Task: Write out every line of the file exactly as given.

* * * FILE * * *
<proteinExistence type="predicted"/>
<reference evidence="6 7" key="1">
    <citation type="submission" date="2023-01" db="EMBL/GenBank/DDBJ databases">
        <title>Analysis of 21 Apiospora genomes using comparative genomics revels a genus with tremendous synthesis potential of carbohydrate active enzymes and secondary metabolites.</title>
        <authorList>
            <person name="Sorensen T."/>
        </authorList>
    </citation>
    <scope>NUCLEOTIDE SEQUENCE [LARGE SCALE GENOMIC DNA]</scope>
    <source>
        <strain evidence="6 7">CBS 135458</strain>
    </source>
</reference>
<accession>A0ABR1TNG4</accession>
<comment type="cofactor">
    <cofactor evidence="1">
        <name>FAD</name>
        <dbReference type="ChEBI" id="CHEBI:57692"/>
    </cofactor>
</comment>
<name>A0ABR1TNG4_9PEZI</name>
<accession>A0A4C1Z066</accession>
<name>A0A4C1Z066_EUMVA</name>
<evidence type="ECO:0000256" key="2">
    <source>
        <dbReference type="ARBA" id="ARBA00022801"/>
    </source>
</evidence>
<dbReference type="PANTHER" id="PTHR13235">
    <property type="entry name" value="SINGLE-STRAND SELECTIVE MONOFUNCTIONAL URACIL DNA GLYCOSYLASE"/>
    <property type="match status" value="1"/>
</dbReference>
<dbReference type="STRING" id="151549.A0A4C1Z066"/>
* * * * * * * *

<proteinExistence type="predicted"/>
<reference evidence="6 7" key="1">
    <citation type="submission" date="2023-01" db="EMBL/GenBank/DDBJ databases">
        <title>Analysis of 21 Apiospora genomes using comparative genomics revels a genus with tremendous synthesis potential of carbohydrate active enzymes and secondary metabolites.</title>
        <authorList>
            <person name="Sorensen T."/>
        </authorList>
    </citation>
    <scope>NUCLEOTIDE SEQUENCE [LARGE SCALE GENOMIC DNA]</scope>
    <source>
        <strain evidence="6 7">CBS 135458</strain>
    </source>
</reference>
<accession>A0ABR1TNG4</accession>
<comment type="cofactor">
    <cofactor evidence="1">
        <name>FAD</name>
        <dbReference type="ChEBI" id="CHEBI:57692"/>
    </cofactor>
</comment>
<name>A0ABR1TNG4_9PEZI</name>
<accession>A0A4C1Z066</accession>
<name>A0A4C1Z066_EUMVA</name>
<evidence type="ECO:0000256" key="2">
    <source>
        <dbReference type="ARBA" id="ARBA00022801"/>
    </source>
</evidence>
<dbReference type="PANTHER" id="PTHR13235">
    <property type="entry name" value="SINGLE-STRAND SELECTIVE MONOFUNCTIONAL URACIL DNA GLYCOSYLASE"/>
    <property type="match status" value="1"/>
</dbReference>
<dbReference type="STRING" id="151549.A0A4C1Z066"/>